Distribution function

The distribution function of a Beta random variable X is[eq26]where the function[eq27]is called incomplete Beta function and is usually computed by means of specialized computer algorithms.

Proof

For $x<0$, [eq28], because X cannot be smaller than 0. For $x>1$, [eq29] because X is always smaller than or equal to 1. For [eq30],[eq31]

More details

In the following subsections you can find more details about the Beta distribution.

Relation to the uniform distribution

The following proposition states the relation between the Beta and the uniform distributions.

Proposition A Beta distribution with parameters $lpha =1$ and $eta =1$ is a uniform distribution on the interval $left[ 0,1
ight] $.

Proof

When $lpha =1$ and $eta =1$, we have that [eq32]Therefore, the probability density function of a Beta distribution with parameters $lpha =1$ and $eta =1$ can be written as [eq33]But the latter is the probability density function of a uniform distribution on the interval $left[ 0,1
ight] $.

Relation to the binomial distribution

The following proposition states the relation between the Beta and the binomial distributions.

Proposition Suppose X is a random variable having a Beta distribution with parameters $lpha $ and $eta $. Let Y be another random variable such that its distribution conditional on X is a binomial distribution with parameters n and X. Then, the conditional distribution of X given Y=y is a Beta distribution with parameters $lpha +y$ and $eta +n-y$.

Proof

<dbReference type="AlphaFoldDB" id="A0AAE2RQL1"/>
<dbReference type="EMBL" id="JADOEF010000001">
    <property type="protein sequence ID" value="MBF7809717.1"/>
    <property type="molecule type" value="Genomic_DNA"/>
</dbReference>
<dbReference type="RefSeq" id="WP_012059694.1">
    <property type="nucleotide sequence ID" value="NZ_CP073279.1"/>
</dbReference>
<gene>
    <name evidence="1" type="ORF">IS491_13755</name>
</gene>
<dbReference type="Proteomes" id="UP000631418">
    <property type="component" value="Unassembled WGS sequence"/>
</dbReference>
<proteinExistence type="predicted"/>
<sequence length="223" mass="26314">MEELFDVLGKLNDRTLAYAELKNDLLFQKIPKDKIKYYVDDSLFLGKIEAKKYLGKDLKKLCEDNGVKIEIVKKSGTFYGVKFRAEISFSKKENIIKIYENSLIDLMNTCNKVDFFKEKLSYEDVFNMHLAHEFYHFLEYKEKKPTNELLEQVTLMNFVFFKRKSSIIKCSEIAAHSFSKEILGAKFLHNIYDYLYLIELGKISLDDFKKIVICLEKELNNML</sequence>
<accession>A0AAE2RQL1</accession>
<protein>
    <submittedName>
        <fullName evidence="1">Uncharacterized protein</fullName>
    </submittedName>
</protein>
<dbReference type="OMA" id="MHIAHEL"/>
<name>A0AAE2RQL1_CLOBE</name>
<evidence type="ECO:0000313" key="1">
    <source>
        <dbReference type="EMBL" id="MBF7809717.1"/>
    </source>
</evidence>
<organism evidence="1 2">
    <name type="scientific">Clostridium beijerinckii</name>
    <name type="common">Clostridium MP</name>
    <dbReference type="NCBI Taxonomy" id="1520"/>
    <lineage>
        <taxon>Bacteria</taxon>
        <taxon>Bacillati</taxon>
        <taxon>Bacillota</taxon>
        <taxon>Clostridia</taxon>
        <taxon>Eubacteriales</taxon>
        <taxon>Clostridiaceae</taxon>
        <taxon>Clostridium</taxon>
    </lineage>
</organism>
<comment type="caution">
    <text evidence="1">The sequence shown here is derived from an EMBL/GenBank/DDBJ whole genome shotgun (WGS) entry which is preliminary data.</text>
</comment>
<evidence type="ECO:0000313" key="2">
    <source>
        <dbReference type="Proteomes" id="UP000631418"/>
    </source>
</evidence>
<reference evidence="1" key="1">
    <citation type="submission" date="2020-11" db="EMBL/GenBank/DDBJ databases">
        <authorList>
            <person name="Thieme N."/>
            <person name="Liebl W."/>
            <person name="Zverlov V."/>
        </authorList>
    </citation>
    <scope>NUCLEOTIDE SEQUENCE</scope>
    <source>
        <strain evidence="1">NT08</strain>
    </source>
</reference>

We are dealing with one continuous random variable X and one discrete random variable Y (together, they form what is called a random vector with mixed coordinates). With a slight abuse of notation, we will proceed as if also Y were continuous, treating its probability mass function as if it were a probability density function. Rest assured that this can be made fully rigorous (by defining a probability density function with respect to a counting measure on the support of Y). By assumption Y has a binomial distribution conditional on X, so that its conditional probability mass function is [eq34]where $inom{n}{y}$ is a binomial coefficient. Also, by assumption X has a Beta distribution, so that is probability density function is[eq35]Therefore, the joint probability density function of X and Y is [eq36]Thus, we have factored the joint probability density function as[eq37]where[eq38]is the probability density function of a Beta distribution with parameters $lpha +y$ and $eta +n-y$, and the function [eq39] does not depend on x. By a result proved in the lecture entitled Factorization of joint probability density functions, this implies that the probability density function of X given Y=y is[eq40]Thus, as we wanted to demonstrate, the conditional distribution of X given Y=y is a Beta distribution with parameters $lpha +y$ and $eta +n-y$.